NASA’s Hubble Space Telescope Record in detail the last moments of a star as it is devoured by a black hole.
The agency said the suit transformed the star into a donut shape in the process.
When a star gets close enough, the black hole’s gravitational grip violently separates it, emitting intense radiation in what’s known as a “tidal disturbance event.”
Astronomers are using the telescope to better understand what’s going on, using its strong ultraviolet sensitivity to study the light from the “stellar snack event” AT2022dsb.
The star is located 300 million light-years away, in the heart of galaxy ESO 583-G004.
Astronomers have detected nearly 100 tidal disturbance events around black holes using multiple telescopes.
The agency recently reported that another such event was detected by a high-energy space observatory in March 2021.
“We’re excited to be able to get these details about what the debris is doing. Tidal events can tell us a lot about a black hole,” said Emily Engelthaler of the Center for Astrophysics | He said in a statement to Harvard and the Smithsonian.
to any galaxy A massive supermassive black hole At the center, stellar rupture is estimated to occur only a few times every 100,000 years.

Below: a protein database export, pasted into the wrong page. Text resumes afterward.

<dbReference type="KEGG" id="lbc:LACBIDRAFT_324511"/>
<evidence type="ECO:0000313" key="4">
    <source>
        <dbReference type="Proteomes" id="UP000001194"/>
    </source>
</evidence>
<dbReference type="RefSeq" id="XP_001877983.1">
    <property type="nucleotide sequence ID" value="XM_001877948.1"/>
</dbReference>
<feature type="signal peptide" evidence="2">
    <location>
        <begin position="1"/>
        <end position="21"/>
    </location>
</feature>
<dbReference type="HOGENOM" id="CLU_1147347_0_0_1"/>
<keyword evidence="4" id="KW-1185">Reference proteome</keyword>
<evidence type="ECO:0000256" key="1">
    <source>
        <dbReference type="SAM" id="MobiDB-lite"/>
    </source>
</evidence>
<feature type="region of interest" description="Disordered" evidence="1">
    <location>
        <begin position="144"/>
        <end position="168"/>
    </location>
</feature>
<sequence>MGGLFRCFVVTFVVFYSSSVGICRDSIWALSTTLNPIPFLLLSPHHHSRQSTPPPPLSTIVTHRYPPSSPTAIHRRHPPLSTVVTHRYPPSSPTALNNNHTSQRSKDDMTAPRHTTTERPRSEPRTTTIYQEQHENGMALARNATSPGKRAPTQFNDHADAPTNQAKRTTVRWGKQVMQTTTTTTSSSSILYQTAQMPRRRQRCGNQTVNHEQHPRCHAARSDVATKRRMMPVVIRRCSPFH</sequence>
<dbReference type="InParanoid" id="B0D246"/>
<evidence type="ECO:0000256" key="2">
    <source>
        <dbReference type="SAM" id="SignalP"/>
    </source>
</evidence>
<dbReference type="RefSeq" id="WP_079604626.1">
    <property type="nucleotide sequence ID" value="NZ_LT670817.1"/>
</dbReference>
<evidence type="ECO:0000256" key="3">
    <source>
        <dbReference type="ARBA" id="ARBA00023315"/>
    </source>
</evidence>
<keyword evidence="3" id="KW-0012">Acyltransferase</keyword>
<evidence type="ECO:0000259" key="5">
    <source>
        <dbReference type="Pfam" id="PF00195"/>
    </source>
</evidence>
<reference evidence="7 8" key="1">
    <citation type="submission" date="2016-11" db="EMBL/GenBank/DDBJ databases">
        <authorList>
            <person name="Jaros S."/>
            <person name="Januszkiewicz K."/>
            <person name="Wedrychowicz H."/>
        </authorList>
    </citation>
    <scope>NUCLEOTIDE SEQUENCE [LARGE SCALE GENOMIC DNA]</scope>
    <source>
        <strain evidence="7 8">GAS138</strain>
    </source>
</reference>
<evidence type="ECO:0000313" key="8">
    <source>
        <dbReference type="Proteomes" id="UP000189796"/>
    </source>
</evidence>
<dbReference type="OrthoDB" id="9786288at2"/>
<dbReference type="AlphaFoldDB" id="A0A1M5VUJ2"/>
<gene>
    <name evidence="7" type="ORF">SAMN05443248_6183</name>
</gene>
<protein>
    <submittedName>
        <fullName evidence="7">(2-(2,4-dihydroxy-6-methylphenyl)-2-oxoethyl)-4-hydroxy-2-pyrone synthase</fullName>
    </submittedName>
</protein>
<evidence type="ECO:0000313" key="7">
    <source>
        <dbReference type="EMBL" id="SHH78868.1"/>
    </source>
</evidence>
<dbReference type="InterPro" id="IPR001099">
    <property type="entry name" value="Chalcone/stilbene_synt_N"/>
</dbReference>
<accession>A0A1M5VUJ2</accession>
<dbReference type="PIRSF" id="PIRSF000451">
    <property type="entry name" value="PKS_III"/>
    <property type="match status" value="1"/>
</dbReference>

This AT2022dsb event was first detected on March 1, 2022, by the All-Sky Instrument Survey of Supernovae, a network of ground-based telescopes.
The collision was close enough to Earth and bright enough for ultraviolet spectroscopy over a longer period of time than usual.
Usually these events are hard to notice. You will likely get some feedback early on in the turmoil when it is really evident. Our program is different because it is designed to look at some tidal events over the course of a year to see what happens,” explained Peter Maksim of the Astrophysical Center. We saw this early enough that we could observe it in the very intense phases of black hole accretion. We saw a decrease in the accretion rate as decreases over time.”
The data is interpreted as coming from the circular figure The gas region that was once a star.
The region known as the torus orbits a black hole at its centre.
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